Dabbler or Disciple: How Serious Are You About Writing?

Photo by laurelville_gallery on Flickr.

Today’s guest post comes from Ruth over at Bullish Ink, who delivers some stern truths about the passion and drive the writing life requires.

Do you want to be a writer or do you just want to write?

Here’s the difference. Those who want to be a writer experience the Writing Life as an unquenchable fever in their soul and those who want to write  experience it as a casual crush.

There’s no right or wrong answer. My objective here is to simply help us figure out what we want from the Writing Life. Do we want to dabble with it like a casual date or become its devoted disciple?

Truth is, the Writing Life doesn’t want to be penciled in. It wants to screw up your schedule without any resistance on your part. It demands your slavish devotion. You want to be a writer? Cancel your gym membership. Give up your favorite tv show. Beg out of dinner dates.

Committing To The Writing Life

Think of it this way – would you only spend fifteen minutes a day with your best friend or significant other? What kind of relationship would that produce?

Imagine saying to your spouse: “Well, I’d love to pick up milk on the way home, pudding-pie, but you’ve used up your allotted time today. How about I pencil it in for tomorrow – time permitting?”

If you continually tell your Writing Life that you can only afford it fifteen minutes a day, the relationship will self-destruct. It isn’t going to wait around forever for you to get your life figured out. It’s going to pack its bags and hit the road.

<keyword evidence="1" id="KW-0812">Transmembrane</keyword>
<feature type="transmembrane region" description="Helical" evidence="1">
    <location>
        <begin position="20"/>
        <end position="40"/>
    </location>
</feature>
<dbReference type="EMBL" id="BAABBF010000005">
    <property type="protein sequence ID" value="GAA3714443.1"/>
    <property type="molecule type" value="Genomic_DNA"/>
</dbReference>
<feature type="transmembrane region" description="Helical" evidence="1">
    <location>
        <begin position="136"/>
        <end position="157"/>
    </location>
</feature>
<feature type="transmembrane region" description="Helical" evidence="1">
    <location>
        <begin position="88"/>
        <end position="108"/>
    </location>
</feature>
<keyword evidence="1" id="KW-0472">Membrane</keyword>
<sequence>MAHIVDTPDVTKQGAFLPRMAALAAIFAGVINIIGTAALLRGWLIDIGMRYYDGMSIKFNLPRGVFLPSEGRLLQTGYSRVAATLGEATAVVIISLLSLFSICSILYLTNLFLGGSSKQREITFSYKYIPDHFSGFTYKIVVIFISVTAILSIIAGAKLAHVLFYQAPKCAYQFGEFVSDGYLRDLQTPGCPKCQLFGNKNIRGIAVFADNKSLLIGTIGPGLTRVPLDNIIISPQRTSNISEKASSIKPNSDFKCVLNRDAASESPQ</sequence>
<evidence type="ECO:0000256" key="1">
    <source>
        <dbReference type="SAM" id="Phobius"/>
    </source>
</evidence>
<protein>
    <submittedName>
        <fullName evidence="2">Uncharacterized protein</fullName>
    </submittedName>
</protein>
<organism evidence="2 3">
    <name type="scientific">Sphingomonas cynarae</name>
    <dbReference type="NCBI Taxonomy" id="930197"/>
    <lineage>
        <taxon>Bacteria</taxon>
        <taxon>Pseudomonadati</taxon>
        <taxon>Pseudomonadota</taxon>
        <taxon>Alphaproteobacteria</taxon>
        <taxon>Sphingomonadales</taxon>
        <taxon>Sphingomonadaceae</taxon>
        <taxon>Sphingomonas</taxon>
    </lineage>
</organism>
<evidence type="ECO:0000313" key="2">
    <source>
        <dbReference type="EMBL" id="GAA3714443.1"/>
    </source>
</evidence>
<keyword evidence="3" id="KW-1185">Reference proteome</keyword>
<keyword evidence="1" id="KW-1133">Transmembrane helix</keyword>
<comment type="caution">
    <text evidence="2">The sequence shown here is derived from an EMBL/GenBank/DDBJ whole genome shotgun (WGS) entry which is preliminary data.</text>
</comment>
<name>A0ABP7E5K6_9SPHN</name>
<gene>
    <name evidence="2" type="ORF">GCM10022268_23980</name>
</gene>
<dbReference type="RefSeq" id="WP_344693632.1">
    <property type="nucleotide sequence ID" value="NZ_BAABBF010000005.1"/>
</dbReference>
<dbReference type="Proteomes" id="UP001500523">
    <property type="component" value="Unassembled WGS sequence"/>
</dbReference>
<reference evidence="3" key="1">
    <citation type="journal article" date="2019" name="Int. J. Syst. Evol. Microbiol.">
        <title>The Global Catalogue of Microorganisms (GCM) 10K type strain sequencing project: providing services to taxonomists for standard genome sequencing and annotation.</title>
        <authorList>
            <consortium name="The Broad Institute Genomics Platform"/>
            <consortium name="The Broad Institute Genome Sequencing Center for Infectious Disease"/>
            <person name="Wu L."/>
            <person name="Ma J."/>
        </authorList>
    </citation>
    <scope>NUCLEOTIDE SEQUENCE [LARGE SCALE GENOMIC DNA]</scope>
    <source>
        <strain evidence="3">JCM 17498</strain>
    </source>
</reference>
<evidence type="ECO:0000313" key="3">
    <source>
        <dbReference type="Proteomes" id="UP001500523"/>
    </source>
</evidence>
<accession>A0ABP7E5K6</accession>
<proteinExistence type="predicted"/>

Once the two of you split the sheets, reconciliation is no peach. Forget about open arms, tender reunions and mind-blowing make-up sex. It isn’t that easy  to rekindle the romance.

I’m speaking from experience here. The Writing Life and I split up a few years back. Got pretty messy. Things were said. Feelings hurt. Vows made. Just about the darkest period of my history.

And trust me, reuniting was no picnic. Took a couple years to get our mojo back. I had to put in a lot of late nights and write hundreds of thousands of words of crap before we were able to effectively communicate again.

And that’s when I realized that I didn’t just want to write, I wanted to be a writer. I was smitten with the written word. The more I read, the more I wanted to read. The more I wrote, the more I wanted to write.

Making Time For The Writing Life

The paradox is this: we are so damn intent on figuring how to fit the Writing Life into our day-planners and warping out because there just aren’t enough hours in the day, when the simple truth is that we make time for our passion without giving it a second thought.

See, if we are passionate about writing, if our hearts pump ink and the scent of paper causes us to tremble, we will make room for writing with nary a thought to logistics.

Remember what those first few weeks of ‘being in love’ feel like? You don’t need to eat. You don’t need to sleep. You have all the time in the world to bask in the presence of your lover because you make the time.

Your calendar miraculously clears itself. Duty and obligation and busy-work fall away – unmissed, rendered unnecessary and no longer important.

That’s what it’s like to be a writer. You instantaneously and unapologetically give up activities and interests that previously defined your entire existence so that you are free to pursue your passion: the Writing Life.

Just as creative talent makes room for itself, passion makes time to pursue the lover.

The Bottom Line